Neuroscientists have examined how hormones, including oxytocin, vasopressin, and dopamine, influence our ability to trust our partners and experience pleasure. Researchers have also linked these positive benefits of love with beneficial physical effects, including stress reduction, motivation, and overall well-being.

Regardless of what the science says, many people have some idea of what love looks like to them. Finding love may not be only about finding the right person for you but also choosing to act in a way that helps love grow in the relationship.

What is respect?

Like love, respect is not just a feeling; it's a behavior. Respect may include how you act and express yourself regarding your partner and the feelings of admiration you have for them. Utmost respect for each other, even when the other is not around, is one of the signs of power couples.

To love and respect a person means that you deeply admire their abilities, treasure their qualities, or appreciate their achievements. When you feel respect for someone, you may naturally show them kindness, courtesy, and consideration. Respecting someone could also mean appreciating their differences and accepting them as they are, even if you disagree with them on certain matters. Respect is also knowing when and how to give someone space. Know your partner’s boundaries and respect these boundaries. 

Respect is often essential in all human relationships but may be vital in romantic partnerships. When you and your partner respect each other, you can create a healthy relationship in which you can both mature and thrive.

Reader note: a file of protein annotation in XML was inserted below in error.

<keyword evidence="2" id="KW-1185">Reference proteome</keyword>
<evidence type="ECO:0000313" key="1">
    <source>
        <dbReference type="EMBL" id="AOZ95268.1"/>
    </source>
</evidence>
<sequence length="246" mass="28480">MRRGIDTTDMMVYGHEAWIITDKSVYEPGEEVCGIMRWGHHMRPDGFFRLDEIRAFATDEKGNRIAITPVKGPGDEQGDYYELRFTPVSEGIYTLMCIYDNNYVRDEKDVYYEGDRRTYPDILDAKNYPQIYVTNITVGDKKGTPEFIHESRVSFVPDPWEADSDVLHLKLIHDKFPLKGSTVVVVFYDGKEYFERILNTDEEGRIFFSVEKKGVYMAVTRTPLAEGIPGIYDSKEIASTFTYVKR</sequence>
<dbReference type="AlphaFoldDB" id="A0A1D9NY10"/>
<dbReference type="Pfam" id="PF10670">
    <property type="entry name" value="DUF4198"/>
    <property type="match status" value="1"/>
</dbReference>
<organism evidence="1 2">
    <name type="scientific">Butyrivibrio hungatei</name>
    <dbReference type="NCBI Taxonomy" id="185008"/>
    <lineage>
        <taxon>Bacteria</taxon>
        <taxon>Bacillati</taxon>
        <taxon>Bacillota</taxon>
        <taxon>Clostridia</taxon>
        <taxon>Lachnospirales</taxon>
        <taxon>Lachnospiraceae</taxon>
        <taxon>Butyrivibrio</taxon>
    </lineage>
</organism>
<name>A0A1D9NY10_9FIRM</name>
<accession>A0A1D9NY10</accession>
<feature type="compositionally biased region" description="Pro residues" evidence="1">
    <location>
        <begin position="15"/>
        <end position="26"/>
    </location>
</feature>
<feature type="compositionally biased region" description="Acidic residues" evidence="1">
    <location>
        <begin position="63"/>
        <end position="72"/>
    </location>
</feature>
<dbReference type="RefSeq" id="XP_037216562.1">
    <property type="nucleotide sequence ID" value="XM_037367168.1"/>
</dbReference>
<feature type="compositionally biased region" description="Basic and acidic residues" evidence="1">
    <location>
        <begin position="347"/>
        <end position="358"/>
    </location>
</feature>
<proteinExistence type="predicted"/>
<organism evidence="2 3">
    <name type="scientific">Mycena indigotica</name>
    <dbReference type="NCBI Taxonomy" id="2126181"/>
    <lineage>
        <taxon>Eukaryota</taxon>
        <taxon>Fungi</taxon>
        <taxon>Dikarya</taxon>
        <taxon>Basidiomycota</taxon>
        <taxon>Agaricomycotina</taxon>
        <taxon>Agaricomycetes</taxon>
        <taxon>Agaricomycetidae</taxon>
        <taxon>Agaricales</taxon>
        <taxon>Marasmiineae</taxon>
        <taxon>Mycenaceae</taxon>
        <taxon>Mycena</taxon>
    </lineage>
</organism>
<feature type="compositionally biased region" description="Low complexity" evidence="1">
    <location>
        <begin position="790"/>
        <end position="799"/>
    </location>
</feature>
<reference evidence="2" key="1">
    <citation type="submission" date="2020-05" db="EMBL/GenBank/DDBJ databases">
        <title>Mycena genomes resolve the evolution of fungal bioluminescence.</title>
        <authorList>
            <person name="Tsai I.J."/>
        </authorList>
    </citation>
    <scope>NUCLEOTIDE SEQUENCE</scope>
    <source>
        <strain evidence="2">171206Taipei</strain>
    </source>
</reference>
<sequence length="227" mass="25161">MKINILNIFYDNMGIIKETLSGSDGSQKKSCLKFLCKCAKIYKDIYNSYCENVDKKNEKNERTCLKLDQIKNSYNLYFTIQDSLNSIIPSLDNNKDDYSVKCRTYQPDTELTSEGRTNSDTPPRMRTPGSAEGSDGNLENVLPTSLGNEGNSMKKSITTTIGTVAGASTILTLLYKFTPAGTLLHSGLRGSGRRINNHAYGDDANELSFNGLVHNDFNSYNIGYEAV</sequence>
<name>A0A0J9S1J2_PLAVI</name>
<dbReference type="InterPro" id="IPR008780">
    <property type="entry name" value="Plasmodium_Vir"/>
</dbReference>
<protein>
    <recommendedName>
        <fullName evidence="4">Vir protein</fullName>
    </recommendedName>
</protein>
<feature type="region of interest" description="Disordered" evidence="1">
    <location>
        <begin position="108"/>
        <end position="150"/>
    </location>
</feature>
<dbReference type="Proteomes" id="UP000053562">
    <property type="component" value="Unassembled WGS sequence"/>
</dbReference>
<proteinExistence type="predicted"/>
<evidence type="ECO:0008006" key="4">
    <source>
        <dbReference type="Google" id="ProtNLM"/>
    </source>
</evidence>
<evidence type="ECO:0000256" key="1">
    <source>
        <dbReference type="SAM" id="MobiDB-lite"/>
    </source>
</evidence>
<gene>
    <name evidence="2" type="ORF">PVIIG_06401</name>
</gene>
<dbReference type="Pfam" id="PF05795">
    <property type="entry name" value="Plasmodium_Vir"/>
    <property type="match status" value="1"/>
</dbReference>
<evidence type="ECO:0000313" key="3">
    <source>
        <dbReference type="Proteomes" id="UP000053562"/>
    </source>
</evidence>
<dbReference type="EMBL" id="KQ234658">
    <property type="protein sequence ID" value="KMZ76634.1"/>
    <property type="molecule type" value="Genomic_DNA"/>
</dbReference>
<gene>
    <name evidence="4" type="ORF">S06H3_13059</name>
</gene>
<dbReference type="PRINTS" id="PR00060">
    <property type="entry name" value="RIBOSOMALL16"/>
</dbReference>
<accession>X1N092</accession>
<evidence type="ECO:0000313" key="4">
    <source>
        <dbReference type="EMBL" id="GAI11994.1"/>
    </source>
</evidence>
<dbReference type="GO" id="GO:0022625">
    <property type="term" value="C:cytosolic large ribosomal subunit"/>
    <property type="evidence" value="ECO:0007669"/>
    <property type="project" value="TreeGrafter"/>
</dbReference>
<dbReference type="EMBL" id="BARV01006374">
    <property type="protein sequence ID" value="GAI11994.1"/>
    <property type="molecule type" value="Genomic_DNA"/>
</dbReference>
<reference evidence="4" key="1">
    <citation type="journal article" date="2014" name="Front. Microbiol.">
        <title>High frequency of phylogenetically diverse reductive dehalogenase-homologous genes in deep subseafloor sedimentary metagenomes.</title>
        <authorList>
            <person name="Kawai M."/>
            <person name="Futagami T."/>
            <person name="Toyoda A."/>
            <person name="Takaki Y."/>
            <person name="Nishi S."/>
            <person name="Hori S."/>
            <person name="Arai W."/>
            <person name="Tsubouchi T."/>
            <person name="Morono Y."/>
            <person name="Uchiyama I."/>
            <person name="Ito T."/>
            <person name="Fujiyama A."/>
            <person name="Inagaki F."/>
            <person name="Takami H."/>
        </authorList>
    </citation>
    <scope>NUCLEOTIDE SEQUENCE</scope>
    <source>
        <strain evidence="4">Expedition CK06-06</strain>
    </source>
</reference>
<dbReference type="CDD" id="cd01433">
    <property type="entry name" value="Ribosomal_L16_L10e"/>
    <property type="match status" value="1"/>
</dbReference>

How to develop respect in your relationship

If you find it difficult to respect your partner, there may be steps you can take to help rediscover, respect, and improve your relationship. Being a respectful partner means focusing on your partner's unique combination of abilities, achievements, and personal qualities. 

Be observant 

Try to take note of the unique ways your partner behaves and their individual accomplishments in your world. Paying attention to what makes them who they are can help you rediscover your respect. 

Appreciate your partner

You may have a mental image of who you expect your perfect partner to be, but focusing on that idea may not help you build love and respect for your partner. Try to appreciate your partner and accept them for who they are, instead of wishing for them to be different. 

Communicate respect

Communicate your respect by telling your partner how you feel, respecting your partner’s feelings, committing to healthy behaviors, and expressing their love language when possible. Don’t just hear, but really listen to what your partner has to say. Spending time to talk to one another, learning about each other’s ideas and opinions, and showing interest in friends and family can help you understand the whole person and build a lasting relationship. 

Treat your partner as valuable 

Appreciate the tangible value your partner brings to your life as well as who they are aside from their accomplishments. Let them know that you respect them on a daily basis with words of affirmation, even when they aren't doing anything for you.

Choose respectful actions 

Showing your respect for your partner may look like refusing to attack them physically or verbally, making time for them, or honoring their individual choices. Choosing behaviors that show respect can help your partner feel safe and loved.